Take the 2-minute tour ×
Mathematics Stack Exchange is a question and answer site for people studying math at any level and professionals in related fields. It's 100% free, no registration required.

Suppose $D$ is a finite dimensional skew field over the field $K$. Futher, take $x \in D\setminus K$ and let $L=K(x)$. My question: is $D\otimes_K L$ a field?

I think not. However I can't seem to give a logical reasoning behind this.

Also, would it help knowing that $L \otimes_K L$ is not a field?

share|improve this question
How is the multiplication defined? Do you mean, 'are these skew fields'? –  Berci Nov 20 '12 at 19:42
If you know $L \otimes_K L$ is not a field then don't you get a counterexample just taking D=L? –  Noah Snyder Nov 20 '12 at 19:55
@Berci - Indeed I meant to ask whether $D\otimes_K L$ is a skew field. –  Eric Nov 21 '12 at 0:15
@NoahSnyder - I thought that you can't just assume $D = L$, right? =) –  Eric Nov 21 '12 at 0:16
Dear @Eric, Taking $D=L$ will give you a counterexample, but as my answer shows, the answer is "$D\otimes_KL$ is never a field," no matter what $D$ is. Of course I proved this by reducing to the case $D=L$. –  Keenan Kidwell Nov 21 '12 at 1:40

2 Answers 2

up vote 4 down vote accepted

The ring $L$ is a field (i.e. not a skew field) since $K$ is a field and you're only adjoining one (algebraic) element. Write $L=K[T]/(f(T))$ where $f$ is the minimal polynomial of $x$ over $K$. Note that $f$ has degree $\geq 2$ since $x\notin K$. Then $L\otimes_KL=L[T]/(f(T))$, and since $f(T)$ can be factored as $(T-x)^kg(T)$ in $L[T]$ with $x$ not a root of $g$, i.e., $T-x$ and $g(T)$ relatively prime in $L[x]$, the ring $L[T]/(f(T))$ is isomorphic to $L[T]/(T-x)^k\times L[T]/(g(T))$, which is not a domain, because either $k\geq 2$, in which case you have nilpotents, or $k=1$ and $g(T)\neq 1$, in which case you at least have zero divisors.

In general, if $L/K$ is non-trivial, then $L\otimes_KL$ is not a field. If $L$ is algebraic, pass to a finite subextension and use the argument above. If $L$ is not algebraic, then a theorem of Grothendieck says that the dimension of $L\otimes_KL$ has Krull dimension equal to the transcendence degree of $L$, so not zero (there is almost certainly a much easier way to see this, i.e., reducing to the case $K(T)\otimes_KK(T)$, but I'm not seeing it at the moment).

EDIT: Here's an argument that works in general for the assertion that $L\otimes_KL$ is not a field when $L/K$ is non-trivial. The argument was suggested in the comments by YACP. If $L\neq K$, then there exist distinct elements $\alpha\neq\beta\in L$ which are $K$-linearly independent. We may assume they are contained in a $K$-basis for $L$, in which case $1\otimes\alpha$ and $1\otimes\beta$ are $L$-linearly independent elements of $L\otimes_KL$. In particular, $\beta\otimes\alpha-\alpha\otimes\beta\neq 0$ in $L\otimes_KL$. Now, the $L$-linear multiplication map $x\otimes y\mapsto xy:L\otimes_KL\rightarrow L$ is non-zero ring map (since the target is non-zero). Since $\beta\otimes\alpha-\alpha\otimes\beta$ clearly lies in the kernel, we see that $L\otimes_KL$ has a non-trivial, proper ideal (namely the kernel). Therefore it is not a field.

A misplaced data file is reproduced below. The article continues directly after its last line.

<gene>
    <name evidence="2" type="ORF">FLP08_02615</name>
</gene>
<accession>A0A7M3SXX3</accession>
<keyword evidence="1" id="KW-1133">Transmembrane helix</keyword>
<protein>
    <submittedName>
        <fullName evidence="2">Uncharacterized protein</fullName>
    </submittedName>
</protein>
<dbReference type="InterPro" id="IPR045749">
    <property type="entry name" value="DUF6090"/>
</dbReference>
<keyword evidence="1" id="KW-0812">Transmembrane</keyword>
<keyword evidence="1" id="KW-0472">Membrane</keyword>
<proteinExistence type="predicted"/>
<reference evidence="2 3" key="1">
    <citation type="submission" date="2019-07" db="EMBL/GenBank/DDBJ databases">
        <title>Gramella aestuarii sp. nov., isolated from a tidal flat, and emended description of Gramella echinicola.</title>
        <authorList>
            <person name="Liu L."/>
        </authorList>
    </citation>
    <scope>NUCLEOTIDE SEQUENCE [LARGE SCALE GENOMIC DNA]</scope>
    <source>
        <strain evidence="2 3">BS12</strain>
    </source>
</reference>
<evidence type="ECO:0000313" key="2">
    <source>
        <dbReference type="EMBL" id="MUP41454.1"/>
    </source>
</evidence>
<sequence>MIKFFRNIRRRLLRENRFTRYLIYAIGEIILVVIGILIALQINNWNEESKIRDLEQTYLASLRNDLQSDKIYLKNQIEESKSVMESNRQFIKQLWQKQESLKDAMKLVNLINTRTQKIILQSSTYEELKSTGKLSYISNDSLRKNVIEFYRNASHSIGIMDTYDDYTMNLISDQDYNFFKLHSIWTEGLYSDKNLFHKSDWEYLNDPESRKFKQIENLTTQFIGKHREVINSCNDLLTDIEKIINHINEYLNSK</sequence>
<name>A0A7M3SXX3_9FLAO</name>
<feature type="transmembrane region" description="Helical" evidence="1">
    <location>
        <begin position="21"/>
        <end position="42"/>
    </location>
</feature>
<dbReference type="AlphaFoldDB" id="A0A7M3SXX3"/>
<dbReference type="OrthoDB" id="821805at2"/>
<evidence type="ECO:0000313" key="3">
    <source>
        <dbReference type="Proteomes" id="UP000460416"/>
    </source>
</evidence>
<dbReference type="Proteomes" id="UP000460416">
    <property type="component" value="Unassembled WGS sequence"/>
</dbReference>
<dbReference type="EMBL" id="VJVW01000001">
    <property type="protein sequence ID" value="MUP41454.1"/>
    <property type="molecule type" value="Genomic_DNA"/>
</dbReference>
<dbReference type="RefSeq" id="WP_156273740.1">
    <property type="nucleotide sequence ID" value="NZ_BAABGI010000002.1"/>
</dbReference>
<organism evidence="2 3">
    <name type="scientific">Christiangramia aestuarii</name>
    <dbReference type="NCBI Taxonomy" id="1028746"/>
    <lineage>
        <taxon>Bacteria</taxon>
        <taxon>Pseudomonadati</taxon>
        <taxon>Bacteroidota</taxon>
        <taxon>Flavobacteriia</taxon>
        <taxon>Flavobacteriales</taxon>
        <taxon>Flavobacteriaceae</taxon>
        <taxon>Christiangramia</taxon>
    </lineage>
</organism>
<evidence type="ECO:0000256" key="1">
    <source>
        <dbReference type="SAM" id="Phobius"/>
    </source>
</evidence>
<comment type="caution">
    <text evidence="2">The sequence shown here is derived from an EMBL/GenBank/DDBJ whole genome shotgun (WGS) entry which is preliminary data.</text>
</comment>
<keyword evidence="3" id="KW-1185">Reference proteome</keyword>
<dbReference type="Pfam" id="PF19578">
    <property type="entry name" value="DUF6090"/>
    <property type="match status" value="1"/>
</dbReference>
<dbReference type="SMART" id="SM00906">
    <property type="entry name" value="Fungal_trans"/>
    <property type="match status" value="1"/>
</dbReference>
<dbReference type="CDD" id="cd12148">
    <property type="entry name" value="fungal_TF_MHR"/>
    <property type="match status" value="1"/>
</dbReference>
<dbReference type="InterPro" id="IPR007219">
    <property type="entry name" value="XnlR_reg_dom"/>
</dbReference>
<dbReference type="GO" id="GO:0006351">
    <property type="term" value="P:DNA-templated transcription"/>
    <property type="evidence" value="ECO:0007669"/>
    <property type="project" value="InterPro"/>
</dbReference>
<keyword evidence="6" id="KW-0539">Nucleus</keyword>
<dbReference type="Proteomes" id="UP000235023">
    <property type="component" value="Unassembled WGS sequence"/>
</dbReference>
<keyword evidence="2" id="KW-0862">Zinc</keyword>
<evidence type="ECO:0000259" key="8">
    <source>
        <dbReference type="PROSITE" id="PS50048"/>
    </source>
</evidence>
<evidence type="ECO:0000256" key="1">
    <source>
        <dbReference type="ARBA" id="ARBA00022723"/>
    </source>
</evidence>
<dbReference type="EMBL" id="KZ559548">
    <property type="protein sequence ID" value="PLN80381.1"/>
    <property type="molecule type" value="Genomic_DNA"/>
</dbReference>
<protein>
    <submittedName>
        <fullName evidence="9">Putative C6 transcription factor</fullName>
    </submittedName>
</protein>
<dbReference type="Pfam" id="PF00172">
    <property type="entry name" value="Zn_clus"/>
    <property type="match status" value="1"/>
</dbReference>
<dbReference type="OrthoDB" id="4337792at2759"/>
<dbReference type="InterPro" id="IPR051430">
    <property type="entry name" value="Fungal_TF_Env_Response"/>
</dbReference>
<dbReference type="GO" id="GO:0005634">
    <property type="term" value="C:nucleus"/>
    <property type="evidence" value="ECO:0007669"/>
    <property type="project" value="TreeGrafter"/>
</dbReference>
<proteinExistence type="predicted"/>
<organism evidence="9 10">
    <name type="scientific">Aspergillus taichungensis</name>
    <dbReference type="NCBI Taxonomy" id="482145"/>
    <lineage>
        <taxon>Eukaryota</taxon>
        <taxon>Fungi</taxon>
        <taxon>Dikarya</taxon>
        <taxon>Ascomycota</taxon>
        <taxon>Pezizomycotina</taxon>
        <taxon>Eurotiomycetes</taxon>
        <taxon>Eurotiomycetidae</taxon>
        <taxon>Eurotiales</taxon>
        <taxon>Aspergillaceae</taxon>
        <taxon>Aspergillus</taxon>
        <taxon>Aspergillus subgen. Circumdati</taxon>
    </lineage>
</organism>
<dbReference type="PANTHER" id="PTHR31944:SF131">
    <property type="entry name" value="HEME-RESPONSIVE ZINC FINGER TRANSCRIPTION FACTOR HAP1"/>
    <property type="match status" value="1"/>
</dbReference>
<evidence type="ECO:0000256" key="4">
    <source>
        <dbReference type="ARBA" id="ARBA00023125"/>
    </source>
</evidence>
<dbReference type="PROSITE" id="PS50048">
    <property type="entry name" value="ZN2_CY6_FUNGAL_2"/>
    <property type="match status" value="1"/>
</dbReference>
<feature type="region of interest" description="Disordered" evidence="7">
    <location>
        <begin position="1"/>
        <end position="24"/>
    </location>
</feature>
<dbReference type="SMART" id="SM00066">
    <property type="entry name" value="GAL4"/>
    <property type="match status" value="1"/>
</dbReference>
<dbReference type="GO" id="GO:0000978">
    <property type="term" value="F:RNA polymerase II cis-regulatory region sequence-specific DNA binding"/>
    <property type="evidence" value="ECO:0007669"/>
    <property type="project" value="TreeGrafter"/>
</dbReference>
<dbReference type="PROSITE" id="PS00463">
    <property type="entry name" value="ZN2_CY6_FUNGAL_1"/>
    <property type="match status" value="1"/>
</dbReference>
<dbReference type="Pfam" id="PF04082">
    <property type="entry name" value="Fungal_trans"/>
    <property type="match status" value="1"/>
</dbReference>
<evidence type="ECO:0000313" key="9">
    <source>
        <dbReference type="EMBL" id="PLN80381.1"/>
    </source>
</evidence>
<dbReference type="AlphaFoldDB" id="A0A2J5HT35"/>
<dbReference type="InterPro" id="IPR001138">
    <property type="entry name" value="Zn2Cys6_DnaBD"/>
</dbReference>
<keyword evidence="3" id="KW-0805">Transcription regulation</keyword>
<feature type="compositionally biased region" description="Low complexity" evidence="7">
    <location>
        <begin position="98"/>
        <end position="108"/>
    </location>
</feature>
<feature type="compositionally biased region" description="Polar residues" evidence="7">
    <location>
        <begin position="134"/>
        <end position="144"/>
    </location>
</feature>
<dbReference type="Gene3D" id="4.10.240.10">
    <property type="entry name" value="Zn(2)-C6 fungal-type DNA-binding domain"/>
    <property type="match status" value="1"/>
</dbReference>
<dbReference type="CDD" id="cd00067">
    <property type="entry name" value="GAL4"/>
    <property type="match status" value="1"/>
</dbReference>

It follows that $D\otimes_KL$ is not a skew field. If it were, then $L\otimes_KL$, being a commutative subring, would be a domain. But it isn't.

share|improve this answer
I don't understand if you have troubles with the reduction to the case $K(T)\otimes_KK(T)$ when the extension $K\subset L$ is not algebraic or with the proof that this ring is not a field. In the second case, if $p:K(T)\otimes_KK(T)\to K(T)$ is defined by $p(a\otimes b)=ab$, then $p$ is a surjective ring homomorphism. If $p:K(T)\otimes_KK(T)$ is a field, then $\ker p=0$. But $1\otimes T-T\otimes 1\in\ker p$ and $1\otimes T-T\otimes 1\neq 0$. –  user26857 Nov 20 '12 at 21:09
Yeah, sure, that works. Thanks. I wasn't talking about the reduction, I was talking about the proof that it's not a field. But it was tangential to my answer. I just added it because it was vaguely related. In fact that same argument works with $K(T)$ replaced by any extension $L\neq K$, the point being that you can choose two $K$-linearly independent elements $\alpha_1,\alpha_2$. Then you can put $\{1\otimes\alpha_1,1\otimes\alpha_2\}$ inside an $L$-basis for $L\otimes_KL$, and you win by the same argument. –  Keenan Kidwell Nov 20 '12 at 21:22
@KeenanKidwell - Thank you Sir! –  Eric Nov 21 '12 at 0:18
Hmm, just curious, in general, given a skew field $D$, and an extension $L$ of $K$, when is $D\otimes_K L$ a skew field? Can this even occur? Thanks a lot. I appreciate the responses! –  Eric Nov 21 '12 at 15:48

In the following $D$ is a field. Then $D\otimes_KL\cong D[X]/fD[X]$, where $f$ is the minimal polynomial of $x$ over $K$. I see no reason for $f$ to stay irreducible in $D$. So my answer is NO.

share|improve this answer

Your Answer


By posting your answer, you agree to the privacy policy and terms of service.

Not the answer you're looking for? Browse other questions tagged or ask your own question.